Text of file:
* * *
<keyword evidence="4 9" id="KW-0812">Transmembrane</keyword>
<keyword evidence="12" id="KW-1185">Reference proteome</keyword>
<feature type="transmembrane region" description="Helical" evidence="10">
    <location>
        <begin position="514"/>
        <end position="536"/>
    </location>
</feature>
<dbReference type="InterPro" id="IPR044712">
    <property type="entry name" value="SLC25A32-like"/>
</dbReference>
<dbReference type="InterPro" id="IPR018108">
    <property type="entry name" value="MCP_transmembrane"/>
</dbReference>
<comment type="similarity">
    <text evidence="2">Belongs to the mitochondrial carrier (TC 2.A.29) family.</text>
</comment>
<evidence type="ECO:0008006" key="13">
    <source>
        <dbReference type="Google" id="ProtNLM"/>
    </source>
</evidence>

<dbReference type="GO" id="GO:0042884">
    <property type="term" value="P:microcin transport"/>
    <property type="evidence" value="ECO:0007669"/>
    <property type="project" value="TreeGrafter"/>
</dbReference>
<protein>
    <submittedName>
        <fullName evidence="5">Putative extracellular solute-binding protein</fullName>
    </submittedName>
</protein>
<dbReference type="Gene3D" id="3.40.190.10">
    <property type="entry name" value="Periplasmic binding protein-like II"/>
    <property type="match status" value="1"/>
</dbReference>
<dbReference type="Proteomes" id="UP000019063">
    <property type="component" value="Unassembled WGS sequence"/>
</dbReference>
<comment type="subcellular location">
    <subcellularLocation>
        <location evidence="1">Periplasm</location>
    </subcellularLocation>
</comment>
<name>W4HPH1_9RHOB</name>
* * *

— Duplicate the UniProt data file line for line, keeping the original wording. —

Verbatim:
<keyword evidence="4 9" id="KW-0812">Transmembrane</keyword>
<keyword evidence="12" id="KW-1185">Reference proteome</keyword>
<feature type="transmembrane region" description="Helical" evidence="10">
    <location>
        <begin position="514"/>
        <end position="536"/>
    </location>
</feature>
<dbReference type="InterPro" id="IPR044712">
    <property type="entry name" value="SLC25A32-like"/>
</dbReference>
<dbReference type="InterPro" id="IPR018108">
    <property type="entry name" value="MCP_transmembrane"/>
</dbReference>
<comment type="similarity">
    <text evidence="2">Belongs to the mitochondrial carrier (TC 2.A.29) family.</text>
</comment>
<evidence type="ECO:0008006" key="13">
    <source>
        <dbReference type="Google" id="ProtNLM"/>
    </source>
</evidence>

<dbReference type="GO" id="GO:0042884">
    <property type="term" value="P:microcin transport"/>
    <property type="evidence" value="ECO:0007669"/>
    <property type="project" value="TreeGrafter"/>
</dbReference>
<protein>
    <submittedName>
        <fullName evidence="5">Putative extracellular solute-binding protein</fullName>
    </submittedName>
</protein>
<dbReference type="Gene3D" id="3.40.190.10">
    <property type="entry name" value="Periplasmic binding protein-like II"/>
    <property type="match status" value="1"/>
</dbReference>
<dbReference type="Proteomes" id="UP000019063">
    <property type="component" value="Unassembled WGS sequence"/>
</dbReference>
<comment type="subcellular location">
    <subcellularLocation>
        <location evidence="1">Periplasm</location>
    </subcellularLocation>
</comment>
<name>W4HPH1_9RHOB</name>